Social Media Renders Your Marketing Strategy Obsolete. NOT!

March 17, 2009
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The evolution of social media has all my marketing and CRM buddies a-twitter. (Sorry). They understand that there is promise in using social media tools to strengthen their brand images, to share company news, and to connect with customers and prospects. It’s just that they can’t seem to tear executives away from their balance sheets long enough to enlighten them.

Facebook_Deactivation_Screen

Indeed, faced with falling stock prices, budget cuts, and shareholder disaffection, your CFO is all for social media, as long as it’s free. Your CEO thinks Delicious is a porn site that should be blacklisted from corporate access. And forget about asking your CTO to start blogging. He’s hunkered down trying to figure out the next disruptive innovation, and pronto!

But your marketing department is intrigued, enough to form a social networking task force and send twenty seven staff members to BlogWorld Expo. And just when you think social media has saturated the marketing Zeitgeist, you overhear your CMO say the words, “Friend me” to a supplier. This exchange strikes you as obscene, not because of any sexual undertones but because what the hell is he doing on Facebook anyway, he has a marketing orga

The evolution of social media has all my marketing and CRM buddies a-twitter. (Sorry). They understand that there is promise in using social media tools to strengthen their brand images, to share company news, and to connect with customers and prospects. It’s just that they can’t seem to tear executives away from their balance sheets long enough to enlighten them.

Facebook_Deactivation_Screen

Indeed, faced with falling stock prices, budget cuts, and shareholder disaffection, your CFO is all for social media, as long as it’s free. Your CEO thinks Delicious is a porn site that should be blacklisted from corporate access. And forget about asking your CTO to start blogging. He’s hunkered down trying to figure out the next disruptive innovation, and pronto!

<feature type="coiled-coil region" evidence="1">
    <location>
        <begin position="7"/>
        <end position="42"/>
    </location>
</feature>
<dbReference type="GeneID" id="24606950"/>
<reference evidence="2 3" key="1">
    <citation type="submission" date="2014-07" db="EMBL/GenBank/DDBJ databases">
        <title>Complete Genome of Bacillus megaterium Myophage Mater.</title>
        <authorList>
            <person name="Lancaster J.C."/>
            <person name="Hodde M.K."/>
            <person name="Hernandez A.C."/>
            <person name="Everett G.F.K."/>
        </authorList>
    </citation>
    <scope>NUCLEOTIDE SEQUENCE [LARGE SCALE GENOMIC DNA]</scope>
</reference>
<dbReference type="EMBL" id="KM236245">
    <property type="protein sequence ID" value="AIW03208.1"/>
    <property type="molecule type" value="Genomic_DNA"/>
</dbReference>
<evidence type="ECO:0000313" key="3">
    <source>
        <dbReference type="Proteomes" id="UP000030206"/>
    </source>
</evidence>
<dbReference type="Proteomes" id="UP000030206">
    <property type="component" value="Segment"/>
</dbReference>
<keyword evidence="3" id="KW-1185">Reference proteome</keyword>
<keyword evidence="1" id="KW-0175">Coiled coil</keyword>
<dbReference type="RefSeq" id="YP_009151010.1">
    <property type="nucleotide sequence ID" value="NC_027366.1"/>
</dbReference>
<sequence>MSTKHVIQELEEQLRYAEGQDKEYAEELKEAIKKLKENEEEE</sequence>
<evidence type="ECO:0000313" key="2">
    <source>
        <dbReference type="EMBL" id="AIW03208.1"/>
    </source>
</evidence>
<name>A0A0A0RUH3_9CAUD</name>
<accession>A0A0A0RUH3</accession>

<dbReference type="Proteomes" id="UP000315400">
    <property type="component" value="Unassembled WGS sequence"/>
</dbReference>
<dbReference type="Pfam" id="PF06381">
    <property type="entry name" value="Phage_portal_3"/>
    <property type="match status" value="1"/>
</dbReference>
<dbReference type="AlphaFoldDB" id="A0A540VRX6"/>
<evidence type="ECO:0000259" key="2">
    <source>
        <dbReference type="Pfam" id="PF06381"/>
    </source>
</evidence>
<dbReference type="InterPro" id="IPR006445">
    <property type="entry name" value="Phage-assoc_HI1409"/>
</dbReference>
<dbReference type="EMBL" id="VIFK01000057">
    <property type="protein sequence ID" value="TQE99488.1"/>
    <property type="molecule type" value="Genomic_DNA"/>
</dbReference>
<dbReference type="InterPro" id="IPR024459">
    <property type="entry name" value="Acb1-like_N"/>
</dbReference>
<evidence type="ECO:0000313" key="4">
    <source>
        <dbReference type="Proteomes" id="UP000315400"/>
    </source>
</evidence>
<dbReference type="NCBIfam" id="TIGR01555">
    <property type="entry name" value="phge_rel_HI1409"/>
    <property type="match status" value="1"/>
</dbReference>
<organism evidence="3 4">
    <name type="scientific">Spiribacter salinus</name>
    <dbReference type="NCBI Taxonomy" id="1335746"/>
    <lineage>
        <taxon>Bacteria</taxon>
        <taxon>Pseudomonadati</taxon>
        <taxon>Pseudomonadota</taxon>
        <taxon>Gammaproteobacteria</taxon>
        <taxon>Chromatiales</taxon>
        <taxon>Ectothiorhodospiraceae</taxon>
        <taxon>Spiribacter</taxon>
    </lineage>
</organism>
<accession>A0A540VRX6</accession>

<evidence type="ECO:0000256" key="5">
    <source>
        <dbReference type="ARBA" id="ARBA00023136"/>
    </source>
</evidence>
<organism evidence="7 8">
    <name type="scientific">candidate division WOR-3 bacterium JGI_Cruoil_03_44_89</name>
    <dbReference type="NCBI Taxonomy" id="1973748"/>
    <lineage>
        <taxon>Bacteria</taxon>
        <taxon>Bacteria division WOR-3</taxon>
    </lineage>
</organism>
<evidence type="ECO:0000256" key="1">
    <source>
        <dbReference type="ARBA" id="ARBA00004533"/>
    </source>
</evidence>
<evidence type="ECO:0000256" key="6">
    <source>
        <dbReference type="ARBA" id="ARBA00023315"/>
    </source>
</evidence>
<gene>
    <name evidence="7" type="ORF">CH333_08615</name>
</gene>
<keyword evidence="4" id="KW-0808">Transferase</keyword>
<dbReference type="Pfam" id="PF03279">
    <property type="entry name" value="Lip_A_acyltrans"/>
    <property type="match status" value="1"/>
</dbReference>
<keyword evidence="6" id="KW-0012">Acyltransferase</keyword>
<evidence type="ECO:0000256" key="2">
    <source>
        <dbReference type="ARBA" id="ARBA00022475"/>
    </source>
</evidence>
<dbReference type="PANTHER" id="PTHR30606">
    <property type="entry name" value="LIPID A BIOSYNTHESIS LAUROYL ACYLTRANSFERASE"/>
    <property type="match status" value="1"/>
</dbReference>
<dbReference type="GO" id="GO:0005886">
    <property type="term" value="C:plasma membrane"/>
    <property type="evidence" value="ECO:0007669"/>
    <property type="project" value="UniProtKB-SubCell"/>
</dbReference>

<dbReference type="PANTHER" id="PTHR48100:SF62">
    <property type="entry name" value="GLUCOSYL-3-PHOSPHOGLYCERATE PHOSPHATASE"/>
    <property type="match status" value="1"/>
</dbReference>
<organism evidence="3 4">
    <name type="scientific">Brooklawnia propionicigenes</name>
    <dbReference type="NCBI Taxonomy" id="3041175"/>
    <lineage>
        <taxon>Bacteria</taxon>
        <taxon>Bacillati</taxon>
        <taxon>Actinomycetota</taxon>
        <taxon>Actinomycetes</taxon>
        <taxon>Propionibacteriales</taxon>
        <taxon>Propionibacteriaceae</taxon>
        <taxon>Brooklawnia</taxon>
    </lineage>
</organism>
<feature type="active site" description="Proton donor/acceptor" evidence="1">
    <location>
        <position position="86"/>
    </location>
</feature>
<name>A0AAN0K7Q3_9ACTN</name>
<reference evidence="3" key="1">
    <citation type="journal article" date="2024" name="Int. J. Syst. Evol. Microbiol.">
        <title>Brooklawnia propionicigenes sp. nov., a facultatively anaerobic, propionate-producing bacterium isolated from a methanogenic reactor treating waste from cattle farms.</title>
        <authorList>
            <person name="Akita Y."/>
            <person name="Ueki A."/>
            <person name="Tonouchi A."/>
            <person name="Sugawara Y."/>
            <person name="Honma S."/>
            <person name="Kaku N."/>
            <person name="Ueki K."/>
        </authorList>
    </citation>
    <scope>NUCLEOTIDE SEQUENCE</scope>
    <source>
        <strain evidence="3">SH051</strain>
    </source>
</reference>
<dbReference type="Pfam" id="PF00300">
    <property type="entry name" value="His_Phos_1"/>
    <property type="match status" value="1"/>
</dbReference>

But your marketing department is intrigued, enough to form a social networking task force and send twenty seven staff members to BlogWorld Expo. And just when you think social media has saturated the marketing Zeitgeist, you overhear your CMO say the words, “Friend me” to a supplier. This exchange strikes you as obscene, not because of any sexual undertones but because what the hell is he doing on Facebook anyway, he has a marketing organization to run!

If you’re like me, you’ve noticed that the social media buzz is taking far more time and energy than the answer to the question, “How will sales and marketing support this year’s corporate objectives?” Many sales and marketing organizations have emphasized social media at the expense of their strategies. It’s as if strategy doesn’t matter anymore.

Newsflash: It does. Moreover, the past is prologue. Companies that emerged from the last recession did so by returning to fundamentals. They understood that technology—even the coolest let’s-get-naked-and-party, Sandhill Road-backed, WTF 2.0 software—was nevertheless still a means to an end. In 2001, writing in Harvard Business Review as the dot-com bubble spewed its detritus far and wide, Michael Porter said of the Internet:

“Two broad conclusions can be drawn. First, many businesses active on the Internet are artificial businesses competing by artificial means and propped up by capital that until recently had been readily available. Second, in periods of transition such as the one we have been going through, it often appears as if there are new rules of competition. But as market forces play out, as they are now, the old rules regain their currency. The creation of true economic value once again becomes the final arbiter of business success.”

If you substitute the Internet theme of Porter’s assertion with social media, the same truisms apply. Companies still have to articulate how they intend to compete in the market, serve their customers in differentiating ways, and innovate. Smart marketing, customer experience management, and CRM leaders will lift their heads from their Facebook 25 Things lists, craft a deliberate, multi-media plan that supports their firms’ unique value proposition, and then—only then—determine how social media will fit. Got that? Okay, now friend me.

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